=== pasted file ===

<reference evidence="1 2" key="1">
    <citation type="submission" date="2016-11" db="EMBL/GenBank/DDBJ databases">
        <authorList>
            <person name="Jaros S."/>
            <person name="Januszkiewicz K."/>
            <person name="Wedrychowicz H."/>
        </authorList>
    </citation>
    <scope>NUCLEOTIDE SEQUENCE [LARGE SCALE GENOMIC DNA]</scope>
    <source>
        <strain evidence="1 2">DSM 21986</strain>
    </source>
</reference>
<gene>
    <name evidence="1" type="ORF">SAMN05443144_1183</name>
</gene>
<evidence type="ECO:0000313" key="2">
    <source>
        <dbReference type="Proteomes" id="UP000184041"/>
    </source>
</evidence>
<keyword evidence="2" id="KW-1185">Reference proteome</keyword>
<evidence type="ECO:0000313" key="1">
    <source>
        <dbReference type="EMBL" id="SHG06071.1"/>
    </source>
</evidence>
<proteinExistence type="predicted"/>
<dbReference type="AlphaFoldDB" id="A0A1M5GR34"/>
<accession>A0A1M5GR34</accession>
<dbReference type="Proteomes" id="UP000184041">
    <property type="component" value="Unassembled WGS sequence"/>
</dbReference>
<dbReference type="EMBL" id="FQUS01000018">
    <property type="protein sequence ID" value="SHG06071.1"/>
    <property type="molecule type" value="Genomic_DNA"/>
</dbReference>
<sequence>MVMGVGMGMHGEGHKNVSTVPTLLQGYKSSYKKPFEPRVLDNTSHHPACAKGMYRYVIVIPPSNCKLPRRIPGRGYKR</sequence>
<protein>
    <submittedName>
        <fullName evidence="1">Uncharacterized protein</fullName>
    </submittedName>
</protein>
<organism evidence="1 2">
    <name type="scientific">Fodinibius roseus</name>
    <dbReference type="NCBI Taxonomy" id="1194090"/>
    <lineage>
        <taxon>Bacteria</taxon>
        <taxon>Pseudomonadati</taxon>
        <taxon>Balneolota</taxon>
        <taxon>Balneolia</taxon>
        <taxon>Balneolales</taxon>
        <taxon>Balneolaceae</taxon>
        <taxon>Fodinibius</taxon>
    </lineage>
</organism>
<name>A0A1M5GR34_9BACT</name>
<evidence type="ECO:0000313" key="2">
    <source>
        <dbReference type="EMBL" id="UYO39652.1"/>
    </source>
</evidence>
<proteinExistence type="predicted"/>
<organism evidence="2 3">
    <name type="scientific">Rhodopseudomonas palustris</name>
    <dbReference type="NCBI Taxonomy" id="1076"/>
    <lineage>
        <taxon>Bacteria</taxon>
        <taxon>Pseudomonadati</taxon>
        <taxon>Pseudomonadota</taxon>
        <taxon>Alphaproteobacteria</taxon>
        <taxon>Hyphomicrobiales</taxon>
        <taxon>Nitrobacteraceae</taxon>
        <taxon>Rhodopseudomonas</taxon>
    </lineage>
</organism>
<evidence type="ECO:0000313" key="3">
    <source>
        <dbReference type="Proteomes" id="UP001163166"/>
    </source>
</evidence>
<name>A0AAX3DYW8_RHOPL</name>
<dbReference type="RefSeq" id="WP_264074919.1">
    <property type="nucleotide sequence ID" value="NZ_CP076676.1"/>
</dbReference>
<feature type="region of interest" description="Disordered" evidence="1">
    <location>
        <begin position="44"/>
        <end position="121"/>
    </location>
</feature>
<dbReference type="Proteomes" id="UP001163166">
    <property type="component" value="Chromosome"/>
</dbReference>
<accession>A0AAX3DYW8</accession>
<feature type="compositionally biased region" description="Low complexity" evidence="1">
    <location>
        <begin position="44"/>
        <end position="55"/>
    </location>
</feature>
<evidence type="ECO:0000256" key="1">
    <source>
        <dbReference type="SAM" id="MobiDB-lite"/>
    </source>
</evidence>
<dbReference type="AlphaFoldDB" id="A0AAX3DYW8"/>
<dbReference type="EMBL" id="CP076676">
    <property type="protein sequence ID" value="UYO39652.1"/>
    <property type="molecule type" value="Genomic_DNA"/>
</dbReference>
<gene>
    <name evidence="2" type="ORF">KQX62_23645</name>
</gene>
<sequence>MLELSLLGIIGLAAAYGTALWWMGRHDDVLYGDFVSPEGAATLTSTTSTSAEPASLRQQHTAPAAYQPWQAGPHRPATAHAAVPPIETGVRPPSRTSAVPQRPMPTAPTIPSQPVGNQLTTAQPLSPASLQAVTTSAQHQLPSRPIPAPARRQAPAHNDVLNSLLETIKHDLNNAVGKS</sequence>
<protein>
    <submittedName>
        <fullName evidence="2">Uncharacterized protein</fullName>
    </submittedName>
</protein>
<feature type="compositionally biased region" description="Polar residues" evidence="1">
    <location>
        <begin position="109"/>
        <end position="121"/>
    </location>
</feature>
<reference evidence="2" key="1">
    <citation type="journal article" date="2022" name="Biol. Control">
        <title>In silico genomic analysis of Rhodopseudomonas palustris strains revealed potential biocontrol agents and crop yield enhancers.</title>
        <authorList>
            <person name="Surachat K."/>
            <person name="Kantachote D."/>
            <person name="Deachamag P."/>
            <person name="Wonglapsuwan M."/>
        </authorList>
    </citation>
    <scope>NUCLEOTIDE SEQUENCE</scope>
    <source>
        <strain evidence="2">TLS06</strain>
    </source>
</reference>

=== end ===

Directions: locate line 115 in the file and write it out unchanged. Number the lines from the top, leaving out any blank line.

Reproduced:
<sequence>MLELSLLGIIGLAAAYGTALWWMGRHDDVLYGDFVSPEGAATLTSTTSTSAEPASLRQQHTAPAAYQPWQAGPHRPATAHAAVPPIETGVRPPSRTSAVPQRPMPTAPTIPSQPVGNQLTTAQPLSPASLQAVTTSAQHQLPSRPIPAPARRQAPAHNDVLNSLLETIKHDLNNAVGKS</sequence>